All Eyes on Jerry Brown as Hollywood Awaits $1.6B Tax Credit Decision

Gov. Jerry Brown
Gov. Jerry Brown
 AP Images

This story first appeared in the Aug. 29 issue of The Hollywood Reporter magazine.

The $1.6 billion plan to curtail runaway production is headed to California Gov. Jerry Brown. Whether he will sign the proposal or any tax incentive bill is still far from clear.

A four-year plan for $400 million annually in incentives for in-state film and TV production is part of a bill that cleared key legislative hurdles Aug. 14. Now state leaders and Los Angeles Mayor Eric Garcetti have begun the process of trying to convince Brown, who is said to be supportive but not yet committed to quadrupling the current spend, to get behind the proposal.

"The governor is an individual who is very tightfisted with the fiscal dollars, understandably so," says state Sen. Kevin de Leon, a key backer of the current proposal. "The governor never gave me a number during our discussions, but he always expressed, 'Let's go low. Go low.' 'Low' means different things to different people. His low might not be our low."

Quadrupling the state incentives is meant to reverse a decade of rapid exodus of production to such places as New York and Louisiana. If the current bill passes, big-budget movies and network series would for the first time be eligible for up to 20 percent in rebates. To help win support statewide, productions outside L.A. would get an extra 5 percent, as would series that relocate from another state. The annual lottery to determine who gets incentives would be dumped in favor of a system that values how many high-paying jobs are created.

Garcetti, 43, has flown to Sacramento twice in August to personally lobby Brown, 76, who has received campaign support from Hollywood donors. Garcetti tells THR: "I said to him, 'New York state isn't dumb. They are not doing this because they want to attract a glamour industry. They've had it for a long time, and they've seen it grow exponentially by smart public policy. It's time that we stop being dumb.' He listened."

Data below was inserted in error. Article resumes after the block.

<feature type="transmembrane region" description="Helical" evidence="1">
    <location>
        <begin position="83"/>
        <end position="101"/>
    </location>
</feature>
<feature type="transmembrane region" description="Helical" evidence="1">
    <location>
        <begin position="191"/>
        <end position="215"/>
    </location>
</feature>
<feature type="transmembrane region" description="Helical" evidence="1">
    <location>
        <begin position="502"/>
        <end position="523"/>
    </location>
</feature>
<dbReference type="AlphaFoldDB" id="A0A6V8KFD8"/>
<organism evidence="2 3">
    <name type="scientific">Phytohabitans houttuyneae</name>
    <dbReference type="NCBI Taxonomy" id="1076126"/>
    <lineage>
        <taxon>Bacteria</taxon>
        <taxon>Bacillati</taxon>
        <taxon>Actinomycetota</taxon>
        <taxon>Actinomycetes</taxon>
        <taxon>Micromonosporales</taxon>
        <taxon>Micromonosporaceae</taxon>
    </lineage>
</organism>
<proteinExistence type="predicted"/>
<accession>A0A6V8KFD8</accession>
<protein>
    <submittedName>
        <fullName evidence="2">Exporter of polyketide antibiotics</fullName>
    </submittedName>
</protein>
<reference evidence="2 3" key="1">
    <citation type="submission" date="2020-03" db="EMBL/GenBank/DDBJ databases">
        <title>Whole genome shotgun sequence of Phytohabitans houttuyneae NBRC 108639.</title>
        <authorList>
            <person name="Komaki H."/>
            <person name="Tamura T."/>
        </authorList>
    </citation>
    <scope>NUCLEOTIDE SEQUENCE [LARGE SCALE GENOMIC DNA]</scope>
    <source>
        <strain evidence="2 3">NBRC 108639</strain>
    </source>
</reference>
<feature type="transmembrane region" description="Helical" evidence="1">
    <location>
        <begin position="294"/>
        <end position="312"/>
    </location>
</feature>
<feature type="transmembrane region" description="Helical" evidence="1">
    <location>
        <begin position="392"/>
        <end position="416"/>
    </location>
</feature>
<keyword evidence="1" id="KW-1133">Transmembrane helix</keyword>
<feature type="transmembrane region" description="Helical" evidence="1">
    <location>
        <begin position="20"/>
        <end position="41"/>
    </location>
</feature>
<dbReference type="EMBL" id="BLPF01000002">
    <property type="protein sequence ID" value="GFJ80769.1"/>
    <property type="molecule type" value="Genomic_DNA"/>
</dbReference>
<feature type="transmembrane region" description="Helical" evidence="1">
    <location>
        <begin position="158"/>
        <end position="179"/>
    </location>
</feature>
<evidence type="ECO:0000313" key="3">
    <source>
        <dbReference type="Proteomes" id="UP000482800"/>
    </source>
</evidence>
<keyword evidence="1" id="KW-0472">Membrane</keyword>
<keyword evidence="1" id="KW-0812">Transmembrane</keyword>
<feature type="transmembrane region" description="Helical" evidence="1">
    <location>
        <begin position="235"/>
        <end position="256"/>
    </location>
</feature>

There is a history of incentives being cut back as the legislature considers hundreds of bills leading up to the Aug. 31 recess. In 2011, a five-year extension of incentives was cut to one year. In 2012, when backers wanted five years, a two-year extension passed. Even as the new bill sailed through the Assembly and Senate with only modest opposition from the teachers union, it could happen again. "Brown may want to quibble on the number," says Kevin Klowden of the Milken Institute.

"He already knows next year's budget is going to be tighter than this year because there's a bunch of spending provisions already kicking in," adds Ed Duffy, a business agent for Teamsters Local 399. "If he makes any changes, it's because he's concerned about a cash crunch in a year or two."

Garcetti predicts Brown will sign some bill into law in September, and he warns of the consequences if the amount is cut down: "If we don't get up there to $400 million, states will still be able to point to California as not being serious."

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